The PM has finished her speech and press conference at the Lowy Institute. You can read the Paper itself here and here are the Prime Minister's remarks.
My initial thoughts on the speech and the White Paper are below, with the obvious caveat that I often change my mind after a few days reflection. Also, I've so far only read parts of the 300-page White Paper.
- The language of the speech and the White Paper is lofty and inspirational. The PM's speech is titled 'History asks great nations great questions', and the White Paper itself calls the Asian century 'a truly transformative period in our history' and 'a transformation as profound as any that have defined Australia throughout our history'. This was a big-picture speech, and the PM wants Australians to think big thoughts.
- And despite the focus on Asia, this speech was pitched at Australia. Any prime ministerial speech is intended for myriad audiences, and a topic like this obviously carries a foreign policy element. But I got the impression Gillard was speaking foremost to Australians. There was no implied criticism or any references to insularity, and it was all carefully couched in safe language, but there was a sense that, for Australia to embrace the Asian century, Australians would need to change the way they think about the region:
Asia will become home to most of the world's middle class by as early as 2025. Not only becoming the world’s largest producer of goods and services; becoming the largest consumer of them. This is good news for Australia and it should drive a profound change in our thinking about our economic relationship with Asia.
Deep in our Australian culture are the assumptions that equate low wages with Asian labour. Not just in populist politics or at the front bar. These assumptions are never far behind debates about workplace flexibility and international competitiveness either. In the Asian Century, that changes.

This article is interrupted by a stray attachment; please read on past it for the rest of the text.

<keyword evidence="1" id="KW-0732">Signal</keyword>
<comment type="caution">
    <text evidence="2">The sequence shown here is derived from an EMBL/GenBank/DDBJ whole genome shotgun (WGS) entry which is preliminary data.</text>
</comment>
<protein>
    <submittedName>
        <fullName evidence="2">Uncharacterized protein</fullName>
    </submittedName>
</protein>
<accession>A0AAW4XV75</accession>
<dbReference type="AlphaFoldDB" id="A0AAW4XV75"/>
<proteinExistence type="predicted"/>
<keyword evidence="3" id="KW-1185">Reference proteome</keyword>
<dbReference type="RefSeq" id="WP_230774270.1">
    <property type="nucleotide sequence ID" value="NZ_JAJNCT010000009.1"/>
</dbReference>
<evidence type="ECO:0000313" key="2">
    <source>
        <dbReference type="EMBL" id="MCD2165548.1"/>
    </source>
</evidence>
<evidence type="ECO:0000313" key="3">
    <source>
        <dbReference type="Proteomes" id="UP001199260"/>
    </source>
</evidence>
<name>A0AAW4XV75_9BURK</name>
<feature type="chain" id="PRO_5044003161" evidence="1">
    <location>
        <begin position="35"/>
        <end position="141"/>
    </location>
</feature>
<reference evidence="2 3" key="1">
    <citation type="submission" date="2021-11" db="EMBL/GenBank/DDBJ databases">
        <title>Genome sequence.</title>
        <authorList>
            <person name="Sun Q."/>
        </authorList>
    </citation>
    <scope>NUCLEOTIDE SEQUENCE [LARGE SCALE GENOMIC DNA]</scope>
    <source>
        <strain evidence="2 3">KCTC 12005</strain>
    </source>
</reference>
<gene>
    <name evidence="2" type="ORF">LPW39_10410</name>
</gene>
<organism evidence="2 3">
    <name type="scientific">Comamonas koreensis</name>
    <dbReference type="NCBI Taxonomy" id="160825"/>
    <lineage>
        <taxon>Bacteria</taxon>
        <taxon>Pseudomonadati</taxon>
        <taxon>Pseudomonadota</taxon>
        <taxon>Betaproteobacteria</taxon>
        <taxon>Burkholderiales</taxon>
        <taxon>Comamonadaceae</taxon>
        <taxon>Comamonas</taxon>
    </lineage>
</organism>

- The tone of the speech and White Paper is also determinedly optimistic, couched in the language of 'grasping opportunity'. In fact, the PM said Australia would embrace the Asian century '(n)ot because we face immediate crisis. Not because we are standing on a burning platform. But because we face unprecedented opportunity. Because we burn with ambition for our nation’s future.'
- Here's where I would make my major early criticism about the speech and White Paper: there is very little sense of the risks of the Asian century.
- The PM's description of Asia's explosive growth and the opportunities it offers was never accompanied by any warnings about the potential downsides, particularly the fact that Australia's relative influence in the region will decline as the region's developing economies continue their explosive growth.
- In a sense, then, the PM avoided what we might call the Hugh White question, which asks whether Australia is prepared to do what it must in order to remain a middle power, or whether we will drift toward a more New Zealand-like small power status.
- This is not only a military question about how much we're prepared to spend on defence, but also a population question (which will determine our economic size and the size of our tax base). From my scan of the White Paper, it altogether avoids any recommendations about Australia's population. Gillard herself avoided the 'big Australia' issue when it was put to her in the press conference.
- The point which the media and Opposition will no doubt focus on is the lack of funding promised in the White Paper. The PM listed some quite modest immediate spending initiatives in her speech, including a plan to expand the Australia Awards scheme to allow more Australians to study in Asia, and vice versa, no doubt meant to blunt Coalition attacks that the Government has not embraced their new Colombo Plan initiative.
- The White Paper commits Australia to modestly increasing its diplomatic representation in the region, but there's no overall funding boost for DFAT.
- The PM was at her feistiest when it came to media criticism. In both the speech and press conference, she referred to the heavy media emphasis on economic news from the US and Europe. But she wanted to see less of Angela Merkel emerging from meetings looking 'harried and stressed', and more economic news from China, Japan, Indonesia and elsewhere in the region.
We'll have much more on this topic over coming days and weeks. Stay tuned and send us your thoughts on email@example.com.